UK specialty chemicals group Johnson Matthey has revealed plans to exit its battery materials business while guiding that full fiscal year profits will be hit by the slump in automotive production around the world.
The company said the potential returns from its battery materials business do not justify further investment because the sector is rapidly turning into a high volume, commoditised market. The group will focus instead on other growth areas such as hydrogen technologies, the circular economy and decarbonisation of the chemicals value chain.
According to Johnson Matthey’s analysis, its own capital intensity is too high compared with other more established large scale, low cost producers. This led the management board to pursue the sale of the business.
CEO Robert MacLeod said: “While the testing of our eLNO battery materials with customers is going well, the marketplace is rapidly evolving with increasing commoditisation and lower returns. We have concluded that we will not achieve the returns necessary to justify further investment.”
The battery materials business had net assets worth around £340m on 31 October with 430 employees based mainly in the UK. There are no production facilities yet in operation, but a battery materials plant is under construction in Poland with start-up expected in 2024.
PROFITS HIT BY AUTO SLUMP
Johnson Matthey also guided today that full fiscal year profits are expected to fall within the lower range of market expectations, assuming current precious metal prices and foreign exchange rates.
It quoted an operating profit range of £550m-£636m for the year ending 31 March 2022, based on estimates by investor relations group Vara Research.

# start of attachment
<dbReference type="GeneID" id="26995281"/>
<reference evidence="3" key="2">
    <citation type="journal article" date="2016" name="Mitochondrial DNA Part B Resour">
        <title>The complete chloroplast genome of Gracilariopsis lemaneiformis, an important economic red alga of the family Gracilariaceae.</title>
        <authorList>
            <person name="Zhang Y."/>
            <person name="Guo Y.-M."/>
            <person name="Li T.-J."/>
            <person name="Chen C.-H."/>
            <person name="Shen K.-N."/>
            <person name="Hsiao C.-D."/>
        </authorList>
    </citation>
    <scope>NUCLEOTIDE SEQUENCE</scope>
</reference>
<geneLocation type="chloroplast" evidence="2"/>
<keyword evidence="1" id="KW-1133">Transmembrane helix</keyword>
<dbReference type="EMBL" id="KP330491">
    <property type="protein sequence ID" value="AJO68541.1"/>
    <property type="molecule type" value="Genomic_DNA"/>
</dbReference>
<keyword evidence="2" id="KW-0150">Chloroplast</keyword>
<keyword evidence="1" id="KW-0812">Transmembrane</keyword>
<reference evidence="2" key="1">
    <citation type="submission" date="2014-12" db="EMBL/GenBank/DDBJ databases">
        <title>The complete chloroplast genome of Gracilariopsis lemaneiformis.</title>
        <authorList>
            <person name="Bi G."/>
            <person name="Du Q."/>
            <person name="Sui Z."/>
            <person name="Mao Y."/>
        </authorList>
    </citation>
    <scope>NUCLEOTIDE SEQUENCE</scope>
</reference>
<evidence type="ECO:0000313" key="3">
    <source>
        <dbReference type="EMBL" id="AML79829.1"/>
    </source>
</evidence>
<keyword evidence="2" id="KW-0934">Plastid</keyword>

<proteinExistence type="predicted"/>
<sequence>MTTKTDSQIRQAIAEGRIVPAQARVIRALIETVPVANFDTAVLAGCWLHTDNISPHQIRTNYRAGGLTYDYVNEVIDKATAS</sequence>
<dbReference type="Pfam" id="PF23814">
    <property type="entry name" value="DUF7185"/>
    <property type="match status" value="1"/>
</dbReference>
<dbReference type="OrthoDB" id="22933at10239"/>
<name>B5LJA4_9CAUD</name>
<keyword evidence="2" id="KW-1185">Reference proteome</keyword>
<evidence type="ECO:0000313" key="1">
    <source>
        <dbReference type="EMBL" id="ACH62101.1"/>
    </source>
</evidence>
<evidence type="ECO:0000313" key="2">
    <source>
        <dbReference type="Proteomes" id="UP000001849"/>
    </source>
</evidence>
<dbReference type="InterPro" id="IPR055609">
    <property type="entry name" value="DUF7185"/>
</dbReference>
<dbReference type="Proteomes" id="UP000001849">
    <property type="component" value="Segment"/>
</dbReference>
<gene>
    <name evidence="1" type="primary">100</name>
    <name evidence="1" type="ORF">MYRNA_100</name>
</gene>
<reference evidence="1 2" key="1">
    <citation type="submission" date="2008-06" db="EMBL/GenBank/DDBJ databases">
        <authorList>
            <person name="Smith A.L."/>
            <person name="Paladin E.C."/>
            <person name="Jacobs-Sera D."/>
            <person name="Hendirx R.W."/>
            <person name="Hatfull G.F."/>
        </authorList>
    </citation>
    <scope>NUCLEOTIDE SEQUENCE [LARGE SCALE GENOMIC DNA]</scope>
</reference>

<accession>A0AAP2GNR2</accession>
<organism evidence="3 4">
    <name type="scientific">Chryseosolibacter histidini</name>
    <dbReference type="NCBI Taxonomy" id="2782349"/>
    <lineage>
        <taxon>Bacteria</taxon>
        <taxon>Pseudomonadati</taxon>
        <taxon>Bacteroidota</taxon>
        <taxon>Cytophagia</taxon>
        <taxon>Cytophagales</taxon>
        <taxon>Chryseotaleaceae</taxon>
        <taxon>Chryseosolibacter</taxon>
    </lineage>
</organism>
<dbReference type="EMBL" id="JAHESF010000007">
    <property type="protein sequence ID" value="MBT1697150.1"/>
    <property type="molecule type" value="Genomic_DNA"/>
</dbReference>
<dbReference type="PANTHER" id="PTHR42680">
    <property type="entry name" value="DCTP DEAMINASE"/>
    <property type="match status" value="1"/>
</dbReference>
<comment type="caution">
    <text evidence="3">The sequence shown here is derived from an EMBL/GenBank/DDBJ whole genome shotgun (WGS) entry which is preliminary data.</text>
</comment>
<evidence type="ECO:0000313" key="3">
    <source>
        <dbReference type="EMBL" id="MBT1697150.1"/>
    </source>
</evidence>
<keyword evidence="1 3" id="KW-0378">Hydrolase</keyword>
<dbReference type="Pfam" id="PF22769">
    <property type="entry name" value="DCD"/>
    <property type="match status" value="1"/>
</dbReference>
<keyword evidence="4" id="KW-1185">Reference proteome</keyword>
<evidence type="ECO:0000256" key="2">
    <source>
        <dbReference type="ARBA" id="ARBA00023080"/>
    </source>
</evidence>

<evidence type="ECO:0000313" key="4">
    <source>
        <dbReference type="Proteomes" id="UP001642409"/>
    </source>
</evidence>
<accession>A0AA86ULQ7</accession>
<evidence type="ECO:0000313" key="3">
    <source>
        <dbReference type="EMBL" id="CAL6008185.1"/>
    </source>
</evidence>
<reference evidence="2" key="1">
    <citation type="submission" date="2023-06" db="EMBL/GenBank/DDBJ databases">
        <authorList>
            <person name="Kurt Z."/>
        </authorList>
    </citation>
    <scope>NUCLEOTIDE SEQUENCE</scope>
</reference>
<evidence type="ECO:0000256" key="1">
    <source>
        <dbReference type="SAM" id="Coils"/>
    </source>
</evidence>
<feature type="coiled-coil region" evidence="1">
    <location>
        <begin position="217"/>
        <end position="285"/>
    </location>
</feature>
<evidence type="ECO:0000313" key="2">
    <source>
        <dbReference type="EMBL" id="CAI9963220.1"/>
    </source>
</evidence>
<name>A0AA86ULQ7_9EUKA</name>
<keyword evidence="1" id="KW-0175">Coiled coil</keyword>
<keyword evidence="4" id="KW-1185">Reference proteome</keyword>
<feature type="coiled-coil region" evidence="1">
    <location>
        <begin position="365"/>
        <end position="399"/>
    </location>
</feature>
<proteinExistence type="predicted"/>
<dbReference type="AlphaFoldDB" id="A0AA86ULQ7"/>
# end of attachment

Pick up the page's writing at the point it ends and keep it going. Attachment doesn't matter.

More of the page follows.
The company is a major producer of catalysts and other materials which rely heavily on the automotive sector. A global shortage of semiconductors, and other supply chain constraints, have hit automotive production hard in all key regions. Many chemical markets are also suffering from the automotive slump.
It said the poorer performance: “is primarily due to the wide-spread supply chain shortages affecting the automotive industry and the consequential impact on precious metals prices, together with acute labour shortages in the US that are adversely impacting our Health business, which is subject to strategic review.”
The company announced the review of its health business in April 2021.
By: Will Beacham
France has launched an offshore green hydrogen production platform at the country’s Port of Saint-Nazaire this week, along with its first offshore wind farm. The hydrogen plant, which its operators say is the world’s first facility of its type, coincides with the launch of another “first of its kind” facility in Sweden dedicated to storing hydrogen in an underground lined rock cavern (LRC).
The project sets up the Hydrogen Valley in Rome, the first industrial-scale technological hub for the development of the national supply chain for the production, transport, storage and use of hydrogen for the decarbonization of industrial processes and for sustainable mobility.
At first glance, hydrogen seems to be the perfect solution to our energy needs. It doesn’t produce any carbon dioxide when used. It can store energy for long periods of time. It doesn’t leave behind hazardous waste materials, like nuclear does. And it doesn’t require large swathes of land to be flooded, like hydroelectricity. Seems too good to be true. So…what’s the catch?